• remind people we are working towards the same goals (if necessary)
  • track things that need tracking and be smart about it

I had an amazing time at the UXcamp in Amsterdam, met some very interesting people and attended great talks. As soon as slides are online, I’ll update my post. Thank you, everybody,, who organized it and took part in it, see you all next year? 🙂

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UXCampAMS17 Trip Report

UXcampNL16 trip report

UXcampNL is an unconference born from the desire to bring together the industry and academic communities to share knowledge in an open environment.

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This past Saturday, September 24, I was lucky to attend on of the many UXcamps (Amsterdam, Berlin, Dublin, Copenhagen) held in Europe – UXcamp.NL in Eindhoven.

Why did I want to attend it?

  • It was the first and closest UX event I was able to find.
  • Share my experience and learn from field specialists.
  • I’m a bit isolated here in Brno, where most of the people are engineers and programmers – it was a great chance to meet the community.
  • To tell people about open source and Red Hat.

City and venue.

Eindhoven is a medium-sized city pretty close to Brno – there is even a cheap and short (hour and a half) Wizzair flight straight from Brno to Eindhoven! The city itself seemed to me very modern and comfortable to live in, with a lot of bike lanes and bikers, of course.

The conference itself was held in the Designhuis, which was pretty much perfect for this kind of event – very bright and spacey, in the city centre and next to Van Abbe Museum.

Plan for the day.

The event being an unconference, there was no schedule prior to the start. So registration opened at 9 am, and people who wanted to give a talk were given a card at the entrance, where we filled in our names, talk title, twitter handle and whether it’s supposed to be a talk or a discussion. Plus there were pre-scheduled workshops, which people signed up for in advance.

At 10 am we had Introduction & pitching. After a brief hello from the organizers every participant (speaker) was given 30 seconds to pitch their talk. As we pitched, organizers arranged our cards on the wall into 4 separate tracks.

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I was put first in my track – at 11, and was lucky to have the rest of the day ‘free’ for enjoying the talks and workshops.

At 4 pm a panel discussion was scheduled, with awards and drinks afterwards.

Talks and workshops.

11 am: My talk was first in the day, so at 11 I went to Tower room to tell people about introverts and user research. Here are my slides. The turnout was pretty good, I got a good crowd of introverts and extroverts; and after I was finished with the talk we went on to have a longish Q&A session. It was very interesting to talk e.g. to introverts pretending to be extroverts, or extroverts struggling to lead a team of introverts and not over-manage them to the point of team pushing back.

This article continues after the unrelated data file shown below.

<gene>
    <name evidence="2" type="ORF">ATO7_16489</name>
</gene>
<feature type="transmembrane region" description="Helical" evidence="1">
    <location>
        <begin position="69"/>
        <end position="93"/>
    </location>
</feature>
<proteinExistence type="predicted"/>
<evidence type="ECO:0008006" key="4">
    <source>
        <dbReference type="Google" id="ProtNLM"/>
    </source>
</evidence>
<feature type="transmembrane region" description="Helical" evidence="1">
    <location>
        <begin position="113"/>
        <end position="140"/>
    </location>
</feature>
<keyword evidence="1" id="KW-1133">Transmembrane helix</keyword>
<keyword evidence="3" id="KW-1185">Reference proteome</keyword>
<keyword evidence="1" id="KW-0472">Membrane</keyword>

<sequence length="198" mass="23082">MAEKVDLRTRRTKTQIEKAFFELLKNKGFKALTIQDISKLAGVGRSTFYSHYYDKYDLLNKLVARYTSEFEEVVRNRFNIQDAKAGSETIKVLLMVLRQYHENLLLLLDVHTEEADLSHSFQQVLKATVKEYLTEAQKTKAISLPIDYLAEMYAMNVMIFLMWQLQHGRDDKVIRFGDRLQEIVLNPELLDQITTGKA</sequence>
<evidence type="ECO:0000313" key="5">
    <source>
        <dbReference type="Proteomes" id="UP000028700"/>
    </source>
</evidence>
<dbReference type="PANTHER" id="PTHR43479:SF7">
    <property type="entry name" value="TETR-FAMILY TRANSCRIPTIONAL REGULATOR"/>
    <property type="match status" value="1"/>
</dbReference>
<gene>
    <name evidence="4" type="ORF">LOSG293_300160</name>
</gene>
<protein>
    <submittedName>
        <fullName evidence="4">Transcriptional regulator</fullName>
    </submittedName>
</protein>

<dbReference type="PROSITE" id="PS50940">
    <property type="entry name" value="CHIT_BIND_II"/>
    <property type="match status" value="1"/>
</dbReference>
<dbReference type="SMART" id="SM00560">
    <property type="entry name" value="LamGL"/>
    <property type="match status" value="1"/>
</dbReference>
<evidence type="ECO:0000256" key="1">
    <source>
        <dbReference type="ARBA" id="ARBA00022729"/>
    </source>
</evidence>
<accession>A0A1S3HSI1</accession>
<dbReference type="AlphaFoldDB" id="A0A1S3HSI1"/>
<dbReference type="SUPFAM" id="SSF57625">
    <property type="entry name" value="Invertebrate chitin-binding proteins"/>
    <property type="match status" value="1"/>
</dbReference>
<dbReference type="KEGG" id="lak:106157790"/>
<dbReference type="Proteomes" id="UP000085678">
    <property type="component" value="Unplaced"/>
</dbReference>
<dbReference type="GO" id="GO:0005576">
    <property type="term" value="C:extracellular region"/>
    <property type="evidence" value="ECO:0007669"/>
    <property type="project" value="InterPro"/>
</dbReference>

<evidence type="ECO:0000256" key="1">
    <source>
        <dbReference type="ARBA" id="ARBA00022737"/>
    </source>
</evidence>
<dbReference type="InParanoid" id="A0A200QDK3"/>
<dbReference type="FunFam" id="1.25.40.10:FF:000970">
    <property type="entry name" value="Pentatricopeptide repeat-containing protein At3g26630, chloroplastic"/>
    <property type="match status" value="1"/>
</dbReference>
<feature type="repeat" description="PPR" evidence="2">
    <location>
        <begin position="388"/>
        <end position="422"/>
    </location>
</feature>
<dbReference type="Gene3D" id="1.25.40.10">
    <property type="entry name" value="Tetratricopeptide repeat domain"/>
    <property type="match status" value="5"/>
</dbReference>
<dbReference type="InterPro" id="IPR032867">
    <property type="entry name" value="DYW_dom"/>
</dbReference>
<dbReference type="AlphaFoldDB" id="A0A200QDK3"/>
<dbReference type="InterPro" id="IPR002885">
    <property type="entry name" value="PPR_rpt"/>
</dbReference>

12:00: for the 2nd talk I stayed in the same room to listen to Den Tserkovnyi, UX Design Lead at StudyPortals, talk about Agile and how to remain sane. He shared his slides with everybody, too. You can check them out here. From what I gathered from this talk, Den used to be Scrum master, and is pretty comfortable with agile methodology. He and his team run design sprints, and include all of the stakeholders in the process. Conveniently they all work in the same building, so there’s a lot of team work with huge pieces of paper and post-it notes 😉 I talked to Den afterwards and we agreed to exchange tips on how to involve everybody in the design process + organize it intercontinentally. He mentioned Google Ventures as an example, who run the sprints as a five-day process for answering critical business questions through design, prototyping, and testing ideas with customers. They get everybody to work in 1 room for a week, and “shortcut the endless-debate cycle and compress months of time into a single week.

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13:45: After lunch I went on to a talk about accessible design given by Dean Birkett, Sr. UX Designer at AssistiveWare. His slides are here.

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It really made me very happy that people are designing for accessibility in real life and in web. Dean talked about what accessible design is, how to do it and how to sell it in organization you are working for. There are 4 primary considerations: visual, hearing, motor and cognitive. Ideally you should think about all of them, when designing a product.  This quote really makes you think:

“There are no disabled people. We are all just temporarily abled.” Henry Viscardi

I think Dean is doing amazing work, and more people should be thinking about accessibility and testing for it when designing things.

14:45: I signed up for a sketching workshop lead by Frank van de Ven, Senior consultant at Deloitte Digital. Frank gave an introduction about what sketching is and why it’s helpful in our work; here are his slides. And then we went on to practice; with his helpful guidance and tips on how to make better sketches and implement complex ideas.

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One of the major takeaways was the 3 seconds, 30 seconds, 3 minutes rule. It is nicely explained here. Frank talked about sketching for service design and user storyboards, but his tips can be applied as well to any kind of sketching, for example, sketchnotes. He also talked a little bit about service design, which is supposedly the next big thing in UX design.

The next big thing in design: UX design trends of 2017

All in all it was a great workshop, but it could have been longer; we didn’t get to do all the activities Frank had planned.

Summary and what I got out of it.

I got to meet and connect with a lot of wonderful people and specialists in various fields of UX from all over the world. Didn’t quite expect so many psychologists among them. There was also a Panel discussion at the end, with UX specialists answering questions from the audience and talking about bridging the gap between academia and business, and all of us working together + questions about their work processes and experience.

During the event people could vote for best talks, so that the best speakers could win prizes from the sponsors (Sketch, Jet Brains and Tesla Amazing). Results were announced after the Panel; my talk was voted second best and 1st place was awarded to UX & robotics: bridging the gap by Nina @METiger.

After that we had a quick celebration with drinks provided by organizers, and it was over! I would be glad if it was couple days longer; also I’ve heard stories all day about UXcamp Berlin, which as far as I understand is 2 days long with something like 10 tracks. The quality of talks in Eindhoven was really good, wish I could have attended them all.

I have now a much better understanding of the UX trends and situation in Europe, as well as many valuable connections. TODO for next time I attend this kind of event is to make business cards; for now I had to improvise and use Tesla paper from the goodie bag for exchanging contacts.

UXcampNL16 trip report